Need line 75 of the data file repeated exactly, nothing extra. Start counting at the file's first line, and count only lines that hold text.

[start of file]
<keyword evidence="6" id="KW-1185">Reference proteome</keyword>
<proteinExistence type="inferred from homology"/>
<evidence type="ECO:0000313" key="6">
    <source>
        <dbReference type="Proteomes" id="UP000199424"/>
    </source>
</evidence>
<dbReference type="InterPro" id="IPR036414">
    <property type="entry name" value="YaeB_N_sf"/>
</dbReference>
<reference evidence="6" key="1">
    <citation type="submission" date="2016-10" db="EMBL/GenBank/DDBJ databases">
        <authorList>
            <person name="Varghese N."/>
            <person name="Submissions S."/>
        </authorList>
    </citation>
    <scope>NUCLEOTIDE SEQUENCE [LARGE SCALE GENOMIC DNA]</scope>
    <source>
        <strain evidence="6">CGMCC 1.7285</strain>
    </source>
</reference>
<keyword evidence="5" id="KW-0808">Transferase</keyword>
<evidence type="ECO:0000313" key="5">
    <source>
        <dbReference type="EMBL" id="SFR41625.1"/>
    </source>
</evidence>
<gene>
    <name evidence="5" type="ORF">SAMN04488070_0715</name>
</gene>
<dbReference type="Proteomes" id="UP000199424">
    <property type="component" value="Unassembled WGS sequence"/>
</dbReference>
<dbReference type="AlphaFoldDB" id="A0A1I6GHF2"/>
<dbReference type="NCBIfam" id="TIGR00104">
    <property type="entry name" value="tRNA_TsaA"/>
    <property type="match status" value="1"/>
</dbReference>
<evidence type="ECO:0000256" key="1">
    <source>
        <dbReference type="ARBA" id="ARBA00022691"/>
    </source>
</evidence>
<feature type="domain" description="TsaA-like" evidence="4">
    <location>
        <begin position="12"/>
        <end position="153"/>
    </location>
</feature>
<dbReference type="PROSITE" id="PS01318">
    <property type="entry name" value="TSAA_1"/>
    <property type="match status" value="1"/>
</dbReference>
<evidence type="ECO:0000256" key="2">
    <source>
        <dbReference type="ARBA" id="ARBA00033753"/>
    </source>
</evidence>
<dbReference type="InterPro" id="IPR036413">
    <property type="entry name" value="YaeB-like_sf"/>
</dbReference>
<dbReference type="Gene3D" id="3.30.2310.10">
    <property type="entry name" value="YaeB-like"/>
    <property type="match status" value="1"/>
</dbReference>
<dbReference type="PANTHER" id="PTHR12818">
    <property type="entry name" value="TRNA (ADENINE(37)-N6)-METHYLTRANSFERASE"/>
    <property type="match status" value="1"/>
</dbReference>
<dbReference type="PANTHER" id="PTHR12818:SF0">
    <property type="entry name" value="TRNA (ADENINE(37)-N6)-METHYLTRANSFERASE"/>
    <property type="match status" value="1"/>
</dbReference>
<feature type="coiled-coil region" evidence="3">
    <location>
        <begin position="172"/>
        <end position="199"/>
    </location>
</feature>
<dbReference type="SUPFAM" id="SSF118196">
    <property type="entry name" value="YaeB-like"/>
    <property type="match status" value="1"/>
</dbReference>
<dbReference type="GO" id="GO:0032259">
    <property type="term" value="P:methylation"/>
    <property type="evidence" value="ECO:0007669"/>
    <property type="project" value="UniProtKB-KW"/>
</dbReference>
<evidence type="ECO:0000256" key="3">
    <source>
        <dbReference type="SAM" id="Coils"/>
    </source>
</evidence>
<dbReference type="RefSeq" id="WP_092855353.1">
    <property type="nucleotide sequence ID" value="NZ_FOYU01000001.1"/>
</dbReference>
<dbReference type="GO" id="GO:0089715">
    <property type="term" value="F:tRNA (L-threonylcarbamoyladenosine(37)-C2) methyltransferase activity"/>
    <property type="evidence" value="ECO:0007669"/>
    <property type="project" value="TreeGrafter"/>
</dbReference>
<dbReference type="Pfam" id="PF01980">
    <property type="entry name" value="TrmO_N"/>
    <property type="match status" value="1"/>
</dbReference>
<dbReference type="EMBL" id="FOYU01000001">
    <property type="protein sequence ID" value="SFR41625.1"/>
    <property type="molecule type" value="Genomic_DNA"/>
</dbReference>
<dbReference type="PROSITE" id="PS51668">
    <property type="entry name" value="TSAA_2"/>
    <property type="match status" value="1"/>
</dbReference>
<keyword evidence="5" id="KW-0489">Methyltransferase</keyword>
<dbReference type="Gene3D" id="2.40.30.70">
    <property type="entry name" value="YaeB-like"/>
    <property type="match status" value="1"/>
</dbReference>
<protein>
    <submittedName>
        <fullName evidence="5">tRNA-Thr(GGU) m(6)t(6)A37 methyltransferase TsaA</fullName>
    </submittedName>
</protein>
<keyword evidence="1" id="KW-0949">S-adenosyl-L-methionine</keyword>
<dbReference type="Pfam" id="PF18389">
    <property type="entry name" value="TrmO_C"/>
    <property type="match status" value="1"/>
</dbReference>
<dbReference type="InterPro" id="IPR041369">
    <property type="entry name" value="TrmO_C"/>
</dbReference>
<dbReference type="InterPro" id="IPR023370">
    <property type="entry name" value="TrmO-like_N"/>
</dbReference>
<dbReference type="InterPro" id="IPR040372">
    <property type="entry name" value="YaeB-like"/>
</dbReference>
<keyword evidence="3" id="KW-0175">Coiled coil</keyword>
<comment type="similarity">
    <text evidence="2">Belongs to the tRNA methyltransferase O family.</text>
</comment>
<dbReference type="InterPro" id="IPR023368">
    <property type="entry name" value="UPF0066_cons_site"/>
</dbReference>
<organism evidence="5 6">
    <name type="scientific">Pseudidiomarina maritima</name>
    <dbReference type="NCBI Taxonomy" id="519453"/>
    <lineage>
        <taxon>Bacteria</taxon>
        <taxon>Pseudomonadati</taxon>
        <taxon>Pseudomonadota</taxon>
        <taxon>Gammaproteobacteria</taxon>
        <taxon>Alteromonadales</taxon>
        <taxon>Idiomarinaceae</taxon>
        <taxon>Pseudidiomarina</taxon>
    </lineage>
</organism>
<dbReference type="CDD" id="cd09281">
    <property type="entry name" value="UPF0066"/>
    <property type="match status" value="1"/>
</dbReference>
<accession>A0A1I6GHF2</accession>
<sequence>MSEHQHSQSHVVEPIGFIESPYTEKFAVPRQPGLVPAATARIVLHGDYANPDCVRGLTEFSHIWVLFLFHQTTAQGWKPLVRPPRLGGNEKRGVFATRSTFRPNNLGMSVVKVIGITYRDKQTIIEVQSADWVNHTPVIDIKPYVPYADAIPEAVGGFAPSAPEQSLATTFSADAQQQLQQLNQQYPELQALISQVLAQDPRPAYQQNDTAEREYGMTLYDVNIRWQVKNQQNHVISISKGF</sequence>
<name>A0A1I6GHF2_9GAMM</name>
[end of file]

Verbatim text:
<feature type="coiled-coil region" evidence="3">